Spammers are really making work harder for honest retailers.
As soon as readers get even a whiff of an ulterior motive in a blog, they’ll resent it and likely abandon the page. Customers hate being sold to. But at the same time, you’ve got a business to run and products that your readers would actually want to know about. So how to do you promote? How do you promote products in your blog without coming off as spam?
In this article, we’ll explain the happy-medium between posting content that’s not a sales pitch, while at the same time pitching a sale. We’ll first cover the kind of content to cultivate product integration, then discuss the best ways to do it, and conclude with some practical, hands-on advice for the details.
Appropriate Content for Merchandising in Blogs
First off, you don’t have to promote products in each blog post. Blogs are mainly about attracting new customers, building relationships, and even SEO. Merchandising is only a secondary goal, incorporated in a case-by-case basis.Blogs are about attracting new customers & building a brand. Merchandising in blogs is only a secondary goal. Click To Tweet
That said, blogs can still be a powerful sales tool, depending on how you do it. For blogs that are designed to attract new customers, generate traffic, or boost SEO, you’ll want to use a subtle strategy: content related to the product.
Let’s say you’re an online activewear retailer. If you’re writing a post about choosing the right mountain-climbing equipment based on your skill level, then it’s acceptable to promote one of your products in context to the article. If, however, you’re posting about one mountain climber’s harrowing tale of survival, a product endorsement would come off as spammy.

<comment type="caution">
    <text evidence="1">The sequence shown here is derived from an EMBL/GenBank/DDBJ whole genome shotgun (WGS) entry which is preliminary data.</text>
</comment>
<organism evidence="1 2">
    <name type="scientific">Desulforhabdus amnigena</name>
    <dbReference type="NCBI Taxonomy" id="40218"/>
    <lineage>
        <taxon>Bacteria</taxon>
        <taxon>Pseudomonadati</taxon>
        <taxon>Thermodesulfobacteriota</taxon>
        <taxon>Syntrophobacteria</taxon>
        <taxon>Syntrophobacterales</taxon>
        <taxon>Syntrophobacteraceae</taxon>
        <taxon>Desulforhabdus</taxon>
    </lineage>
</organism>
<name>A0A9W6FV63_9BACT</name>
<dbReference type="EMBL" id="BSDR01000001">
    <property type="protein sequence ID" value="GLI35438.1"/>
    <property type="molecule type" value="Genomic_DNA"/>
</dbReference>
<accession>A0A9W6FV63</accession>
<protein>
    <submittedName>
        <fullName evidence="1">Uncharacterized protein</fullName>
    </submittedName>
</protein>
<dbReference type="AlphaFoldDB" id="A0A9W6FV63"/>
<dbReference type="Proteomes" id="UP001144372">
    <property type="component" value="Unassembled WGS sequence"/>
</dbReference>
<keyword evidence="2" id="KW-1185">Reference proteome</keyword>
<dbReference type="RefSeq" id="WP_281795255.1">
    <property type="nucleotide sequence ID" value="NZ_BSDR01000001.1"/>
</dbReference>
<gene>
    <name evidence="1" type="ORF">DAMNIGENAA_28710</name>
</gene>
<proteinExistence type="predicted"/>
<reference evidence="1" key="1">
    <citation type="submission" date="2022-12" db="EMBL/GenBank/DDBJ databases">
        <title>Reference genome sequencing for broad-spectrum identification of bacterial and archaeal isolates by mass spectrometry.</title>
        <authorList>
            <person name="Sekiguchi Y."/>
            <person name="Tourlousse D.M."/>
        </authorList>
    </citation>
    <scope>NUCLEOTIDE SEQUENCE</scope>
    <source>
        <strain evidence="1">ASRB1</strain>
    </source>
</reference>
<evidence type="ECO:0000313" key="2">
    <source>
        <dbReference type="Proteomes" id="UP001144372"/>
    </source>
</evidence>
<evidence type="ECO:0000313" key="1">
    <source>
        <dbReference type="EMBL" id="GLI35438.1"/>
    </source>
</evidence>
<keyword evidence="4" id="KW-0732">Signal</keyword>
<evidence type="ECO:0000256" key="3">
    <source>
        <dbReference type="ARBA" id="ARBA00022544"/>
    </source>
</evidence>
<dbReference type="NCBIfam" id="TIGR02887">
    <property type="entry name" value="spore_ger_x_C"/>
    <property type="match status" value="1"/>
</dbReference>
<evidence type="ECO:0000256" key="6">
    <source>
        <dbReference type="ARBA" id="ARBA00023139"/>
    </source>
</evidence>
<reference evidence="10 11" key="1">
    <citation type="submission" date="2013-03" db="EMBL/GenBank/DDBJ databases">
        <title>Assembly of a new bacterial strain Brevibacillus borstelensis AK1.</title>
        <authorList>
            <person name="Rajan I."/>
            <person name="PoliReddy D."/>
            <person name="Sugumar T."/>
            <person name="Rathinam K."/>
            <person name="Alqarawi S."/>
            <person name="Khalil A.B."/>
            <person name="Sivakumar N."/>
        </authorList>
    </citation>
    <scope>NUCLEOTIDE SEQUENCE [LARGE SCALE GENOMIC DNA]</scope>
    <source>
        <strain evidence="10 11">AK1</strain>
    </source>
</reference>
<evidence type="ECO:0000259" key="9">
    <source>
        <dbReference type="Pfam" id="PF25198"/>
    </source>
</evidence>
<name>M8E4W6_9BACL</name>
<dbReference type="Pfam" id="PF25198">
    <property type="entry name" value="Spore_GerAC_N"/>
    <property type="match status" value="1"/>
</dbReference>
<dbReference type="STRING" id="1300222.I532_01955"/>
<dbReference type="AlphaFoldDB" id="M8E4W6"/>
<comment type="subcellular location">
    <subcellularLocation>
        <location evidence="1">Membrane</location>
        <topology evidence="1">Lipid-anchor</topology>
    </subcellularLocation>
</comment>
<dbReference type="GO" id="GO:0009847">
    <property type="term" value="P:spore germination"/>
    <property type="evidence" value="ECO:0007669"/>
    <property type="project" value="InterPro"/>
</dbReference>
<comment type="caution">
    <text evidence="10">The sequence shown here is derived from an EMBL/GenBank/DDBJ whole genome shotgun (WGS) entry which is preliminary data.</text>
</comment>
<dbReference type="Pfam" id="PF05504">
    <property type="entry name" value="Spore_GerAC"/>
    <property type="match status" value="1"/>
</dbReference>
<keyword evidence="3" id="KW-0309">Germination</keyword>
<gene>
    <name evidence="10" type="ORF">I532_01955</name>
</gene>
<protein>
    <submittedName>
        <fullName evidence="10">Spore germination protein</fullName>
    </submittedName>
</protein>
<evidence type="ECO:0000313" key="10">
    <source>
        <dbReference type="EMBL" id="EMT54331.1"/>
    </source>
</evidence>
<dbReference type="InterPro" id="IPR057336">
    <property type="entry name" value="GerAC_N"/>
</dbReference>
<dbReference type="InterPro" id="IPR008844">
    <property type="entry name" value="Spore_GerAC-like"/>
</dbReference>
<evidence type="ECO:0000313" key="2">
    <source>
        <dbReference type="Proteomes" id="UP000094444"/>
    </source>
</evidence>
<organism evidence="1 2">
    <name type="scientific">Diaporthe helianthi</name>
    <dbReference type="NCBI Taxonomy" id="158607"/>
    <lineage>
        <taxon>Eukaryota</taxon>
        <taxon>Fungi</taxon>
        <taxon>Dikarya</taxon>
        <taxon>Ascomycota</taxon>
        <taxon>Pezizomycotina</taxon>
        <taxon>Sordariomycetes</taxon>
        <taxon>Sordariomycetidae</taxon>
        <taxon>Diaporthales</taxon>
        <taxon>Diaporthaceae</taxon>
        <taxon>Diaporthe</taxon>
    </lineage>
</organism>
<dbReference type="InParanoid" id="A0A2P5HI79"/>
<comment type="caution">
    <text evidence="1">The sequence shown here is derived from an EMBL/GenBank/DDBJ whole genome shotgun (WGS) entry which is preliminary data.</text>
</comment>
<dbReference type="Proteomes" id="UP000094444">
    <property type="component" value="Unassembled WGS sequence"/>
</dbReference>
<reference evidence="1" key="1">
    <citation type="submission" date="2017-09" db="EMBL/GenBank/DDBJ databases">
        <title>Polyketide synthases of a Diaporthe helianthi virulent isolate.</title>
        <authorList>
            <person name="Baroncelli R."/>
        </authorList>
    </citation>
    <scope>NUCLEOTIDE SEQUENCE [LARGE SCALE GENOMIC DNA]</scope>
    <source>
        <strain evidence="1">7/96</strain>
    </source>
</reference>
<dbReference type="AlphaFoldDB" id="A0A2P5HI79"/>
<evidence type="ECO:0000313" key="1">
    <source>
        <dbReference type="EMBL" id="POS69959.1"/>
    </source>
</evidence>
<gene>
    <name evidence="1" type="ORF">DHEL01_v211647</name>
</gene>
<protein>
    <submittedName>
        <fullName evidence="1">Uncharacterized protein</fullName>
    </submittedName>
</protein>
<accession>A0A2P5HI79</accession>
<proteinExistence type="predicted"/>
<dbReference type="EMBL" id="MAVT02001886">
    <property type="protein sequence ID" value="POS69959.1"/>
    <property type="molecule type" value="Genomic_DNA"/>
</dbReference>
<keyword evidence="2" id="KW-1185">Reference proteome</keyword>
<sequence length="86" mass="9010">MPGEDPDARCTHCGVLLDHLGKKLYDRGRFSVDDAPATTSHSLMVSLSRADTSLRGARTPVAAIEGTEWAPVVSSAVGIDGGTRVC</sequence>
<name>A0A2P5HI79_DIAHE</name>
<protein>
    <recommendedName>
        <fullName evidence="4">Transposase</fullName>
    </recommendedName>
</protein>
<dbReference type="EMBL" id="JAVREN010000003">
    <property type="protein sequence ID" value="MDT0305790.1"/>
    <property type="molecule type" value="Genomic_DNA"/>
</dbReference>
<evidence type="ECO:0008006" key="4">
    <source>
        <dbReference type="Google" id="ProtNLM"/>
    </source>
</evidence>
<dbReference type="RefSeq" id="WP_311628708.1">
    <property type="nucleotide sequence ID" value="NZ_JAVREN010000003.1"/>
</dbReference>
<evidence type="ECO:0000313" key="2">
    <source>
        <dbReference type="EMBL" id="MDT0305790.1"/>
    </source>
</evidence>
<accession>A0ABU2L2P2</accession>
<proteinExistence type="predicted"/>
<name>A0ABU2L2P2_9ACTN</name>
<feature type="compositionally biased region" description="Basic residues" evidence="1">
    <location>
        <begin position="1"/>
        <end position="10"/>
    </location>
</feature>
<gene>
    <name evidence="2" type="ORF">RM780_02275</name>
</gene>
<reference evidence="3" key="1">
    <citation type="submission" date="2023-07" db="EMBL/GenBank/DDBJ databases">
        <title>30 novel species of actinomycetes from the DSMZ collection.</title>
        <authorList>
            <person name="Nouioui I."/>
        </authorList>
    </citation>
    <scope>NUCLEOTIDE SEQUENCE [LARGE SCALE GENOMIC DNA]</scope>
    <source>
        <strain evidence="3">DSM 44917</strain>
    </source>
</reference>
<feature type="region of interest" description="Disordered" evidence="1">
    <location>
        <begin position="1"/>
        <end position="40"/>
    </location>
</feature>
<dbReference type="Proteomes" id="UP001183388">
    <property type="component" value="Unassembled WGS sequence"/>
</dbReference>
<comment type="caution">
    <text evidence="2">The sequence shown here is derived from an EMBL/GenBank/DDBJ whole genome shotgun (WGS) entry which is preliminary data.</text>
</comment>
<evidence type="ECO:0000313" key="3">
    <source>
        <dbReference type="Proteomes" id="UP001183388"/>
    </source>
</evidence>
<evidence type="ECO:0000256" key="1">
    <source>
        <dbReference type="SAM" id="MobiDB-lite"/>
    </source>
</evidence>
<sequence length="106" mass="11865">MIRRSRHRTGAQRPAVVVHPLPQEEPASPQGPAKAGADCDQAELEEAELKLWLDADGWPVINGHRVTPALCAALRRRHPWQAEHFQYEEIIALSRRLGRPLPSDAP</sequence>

Writing for the Design Sponge, marketing consultant and author for entrepreneurs April Bowles-Olin boils down the ideal blogging content strategy for eCommerce sites into two steps:
First, you have to figure out what types of people are in your ideal market. For instance, the eco-friendly jewelry business above might target fashionable women aged 20 to 40 who are passionate about environmental issues.
Second, you have to come up with posts that will appeal to your target market, help them solve their problems and give them valuable information. The eco-friendly jeweler might write the following posts:
- 10 Eco-Friendly Gift Ideas for the Women in Your Life (In this post, she would include one of her pieces of jewelry.)
- 5 Date Night Outfits That Will Rock His World (In this post, she would put together pictures of five date night outfits and accessorize them with her jewelry.)